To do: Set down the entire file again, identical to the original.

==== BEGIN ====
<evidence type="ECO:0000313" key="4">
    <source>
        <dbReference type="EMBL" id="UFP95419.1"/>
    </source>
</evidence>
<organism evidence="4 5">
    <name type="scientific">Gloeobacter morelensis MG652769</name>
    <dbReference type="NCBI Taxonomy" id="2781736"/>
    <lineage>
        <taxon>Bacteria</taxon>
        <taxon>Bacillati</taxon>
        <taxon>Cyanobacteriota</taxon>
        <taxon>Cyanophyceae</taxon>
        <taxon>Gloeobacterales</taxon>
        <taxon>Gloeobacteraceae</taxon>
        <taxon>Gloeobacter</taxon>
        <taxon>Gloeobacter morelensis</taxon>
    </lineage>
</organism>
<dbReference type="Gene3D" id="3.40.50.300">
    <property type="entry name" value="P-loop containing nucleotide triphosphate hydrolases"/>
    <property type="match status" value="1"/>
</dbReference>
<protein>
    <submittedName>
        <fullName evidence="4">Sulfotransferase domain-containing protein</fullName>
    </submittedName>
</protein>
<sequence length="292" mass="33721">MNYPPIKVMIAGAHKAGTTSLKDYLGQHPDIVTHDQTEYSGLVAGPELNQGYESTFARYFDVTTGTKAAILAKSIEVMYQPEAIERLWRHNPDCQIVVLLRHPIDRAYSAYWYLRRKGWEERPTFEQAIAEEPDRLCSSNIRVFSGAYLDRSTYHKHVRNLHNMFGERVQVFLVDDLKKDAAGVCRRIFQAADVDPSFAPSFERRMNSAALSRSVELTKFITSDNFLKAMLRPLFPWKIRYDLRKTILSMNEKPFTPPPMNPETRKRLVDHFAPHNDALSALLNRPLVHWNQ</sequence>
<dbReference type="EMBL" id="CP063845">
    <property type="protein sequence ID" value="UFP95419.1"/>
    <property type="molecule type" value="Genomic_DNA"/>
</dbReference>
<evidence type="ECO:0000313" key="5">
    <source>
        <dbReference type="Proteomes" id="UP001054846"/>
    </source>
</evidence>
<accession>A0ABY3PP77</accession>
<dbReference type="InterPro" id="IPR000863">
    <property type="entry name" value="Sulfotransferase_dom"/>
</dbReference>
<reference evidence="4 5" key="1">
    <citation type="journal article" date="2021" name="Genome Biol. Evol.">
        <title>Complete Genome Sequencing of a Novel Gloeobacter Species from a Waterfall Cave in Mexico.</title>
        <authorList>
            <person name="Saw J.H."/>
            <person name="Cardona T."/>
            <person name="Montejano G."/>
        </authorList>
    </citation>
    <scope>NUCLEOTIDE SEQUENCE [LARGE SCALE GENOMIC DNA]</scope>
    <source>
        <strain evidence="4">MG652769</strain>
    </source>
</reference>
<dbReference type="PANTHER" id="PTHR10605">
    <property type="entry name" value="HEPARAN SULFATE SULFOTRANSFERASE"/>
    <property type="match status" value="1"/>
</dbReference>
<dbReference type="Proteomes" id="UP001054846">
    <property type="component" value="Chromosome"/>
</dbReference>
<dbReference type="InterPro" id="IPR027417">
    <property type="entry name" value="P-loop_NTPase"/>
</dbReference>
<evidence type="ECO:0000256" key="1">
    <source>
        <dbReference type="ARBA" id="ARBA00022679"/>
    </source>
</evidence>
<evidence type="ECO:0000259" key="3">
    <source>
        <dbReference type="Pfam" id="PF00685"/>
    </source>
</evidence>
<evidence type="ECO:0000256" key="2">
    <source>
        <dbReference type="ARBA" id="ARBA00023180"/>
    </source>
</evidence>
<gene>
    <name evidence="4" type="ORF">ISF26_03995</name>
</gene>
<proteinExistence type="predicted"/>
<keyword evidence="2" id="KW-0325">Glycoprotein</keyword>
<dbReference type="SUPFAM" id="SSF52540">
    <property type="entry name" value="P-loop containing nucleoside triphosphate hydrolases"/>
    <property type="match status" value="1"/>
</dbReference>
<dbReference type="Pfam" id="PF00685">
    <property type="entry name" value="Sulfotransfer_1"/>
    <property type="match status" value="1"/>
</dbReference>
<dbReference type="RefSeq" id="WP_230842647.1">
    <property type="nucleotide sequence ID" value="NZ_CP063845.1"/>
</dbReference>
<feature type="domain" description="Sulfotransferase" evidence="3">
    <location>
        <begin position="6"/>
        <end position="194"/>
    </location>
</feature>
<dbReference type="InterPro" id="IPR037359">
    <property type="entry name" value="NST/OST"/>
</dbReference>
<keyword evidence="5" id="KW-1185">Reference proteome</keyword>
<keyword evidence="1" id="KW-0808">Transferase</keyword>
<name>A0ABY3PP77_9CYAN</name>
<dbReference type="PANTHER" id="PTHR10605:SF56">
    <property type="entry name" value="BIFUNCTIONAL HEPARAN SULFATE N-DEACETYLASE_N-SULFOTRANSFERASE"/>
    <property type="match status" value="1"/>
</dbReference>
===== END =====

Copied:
<evidence type="ECO:0000313" key="4">
    <source>
        <dbReference type="EMBL" id="UFP95419.1"/>
    </source>
</evidence>
<organism evidence="4 5">
    <name type="scientific">Gloeobacter morelensis MG652769</name>
    <dbReference type="NCBI Taxonomy" id="2781736"/>
    <lineage>
        <taxon>Bacteria</taxon>
        <taxon>Bacillati</taxon>
        <taxon>Cyanobacteriota</taxon>
        <taxon>Cyanophyceae</taxon>
        <taxon>Gloeobacterales</taxon>
        <taxon>Gloeobacteraceae</taxon>
        <taxon>Gloeobacter</taxon>
        <taxon>Gloeobacter morelensis</taxon>
    </lineage>
</organism>
<dbReference type="Gene3D" id="3.40.50.300">
    <property type="entry name" value="P-loop containing nucleotide triphosphate hydrolases"/>
    <property type="match status" value="1"/>
</dbReference>
<protein>
    <submittedName>
        <fullName evidence="4">Sulfotransferase domain-containing protein</fullName>
    </submittedName>
</protein>
<sequence length="292" mass="33721">MNYPPIKVMIAGAHKAGTTSLKDYLGQHPDIVTHDQTEYSGLVAGPELNQGYESTFARYFDVTTGTKAAILAKSIEVMYQPEAIERLWRHNPDCQIVVLLRHPIDRAYSAYWYLRRKGWEERPTFEQAIAEEPDRLCSSNIRVFSGAYLDRSTYHKHVRNLHNMFGERVQVFLVDDLKKDAAGVCRRIFQAADVDPSFAPSFERRMNSAALSRSVELTKFITSDNFLKAMLRPLFPWKIRYDLRKTILSMNEKPFTPPPMNPETRKRLVDHFAPHNDALSALLNRPLVHWNQ</sequence>
<dbReference type="EMBL" id="CP063845">
    <property type="protein sequence ID" value="UFP95419.1"/>
    <property type="molecule type" value="Genomic_DNA"/>
</dbReference>
<evidence type="ECO:0000313" key="5">
    <source>
        <dbReference type="Proteomes" id="UP001054846"/>
    </source>
</evidence>
<accession>A0ABY3PP77</accession>
<dbReference type="InterPro" id="IPR000863">
    <property type="entry name" value="Sulfotransferase_dom"/>
</dbReference>
<reference evidence="4 5" key="1">
    <citation type="journal article" date="2021" name="Genome Biol. Evol.">
        <title>Complete Genome Sequencing of a Novel Gloeobacter Species from a Waterfall Cave in Mexico.</title>
        <authorList>
            <person name="Saw J.H."/>
            <person name="Cardona T."/>
            <person name="Montejano G."/>
        </authorList>
    </citation>
    <scope>NUCLEOTIDE SEQUENCE [LARGE SCALE GENOMIC DNA]</scope>
    <source>
        <strain evidence="4">MG652769</strain>
    </source>
</reference>
<dbReference type="PANTHER" id="PTHR10605">
    <property type="entry name" value="HEPARAN SULFATE SULFOTRANSFERASE"/>
    <property type="match status" value="1"/>
</dbReference>
<dbReference type="Proteomes" id="UP001054846">
    <property type="component" value="Chromosome"/>
</dbReference>
<dbReference type="InterPro" id="IPR027417">
    <property type="entry name" value="P-loop_NTPase"/>
</dbReference>
<evidence type="ECO:0000256" key="1">
    <source>
        <dbReference type="ARBA" id="ARBA00022679"/>
    </source>
</evidence>
<evidence type="ECO:0000259" key="3">
    <source>
        <dbReference type="Pfam" id="PF00685"/>
    </source>
</evidence>
<evidence type="ECO:0000256" key="2">
    <source>
        <dbReference type="ARBA" id="ARBA00023180"/>
    </source>
</evidence>
<gene>
    <name evidence="4" type="ORF">ISF26_03995</name>
</gene>
<proteinExistence type="predicted"/>
<keyword evidence="2" id="KW-0325">Glycoprotein</keyword>
<dbReference type="SUPFAM" id="SSF52540">
    <property type="entry name" value="P-loop containing nucleoside triphosphate hydrolases"/>
    <property type="match status" value="1"/>
</dbReference>
<dbReference type="Pfam" id="PF00685">
    <property type="entry name" value="Sulfotransfer_1"/>
    <property type="match status" value="1"/>
</dbReference>
<dbReference type="RefSeq" id="WP_230842647.1">
    <property type="nucleotide sequence ID" value="NZ_CP063845.1"/>
</dbReference>
<feature type="domain" description="Sulfotransferase" evidence="3">
    <location>
        <begin position="6"/>
        <end position="194"/>
    </location>
</feature>
<dbReference type="InterPro" id="IPR037359">
    <property type="entry name" value="NST/OST"/>
</dbReference>
<keyword evidence="5" id="KW-1185">Reference proteome</keyword>
<keyword evidence="1" id="KW-0808">Transferase</keyword>
<name>A0ABY3PP77_9CYAN</name>
<dbReference type="PANTHER" id="PTHR10605:SF56">
    <property type="entry name" value="BIFUNCTIONAL HEPARAN SULFATE N-DEACETYLASE_N-SULFOTRANSFERASE"/>
    <property type="match status" value="1"/>
</dbReference>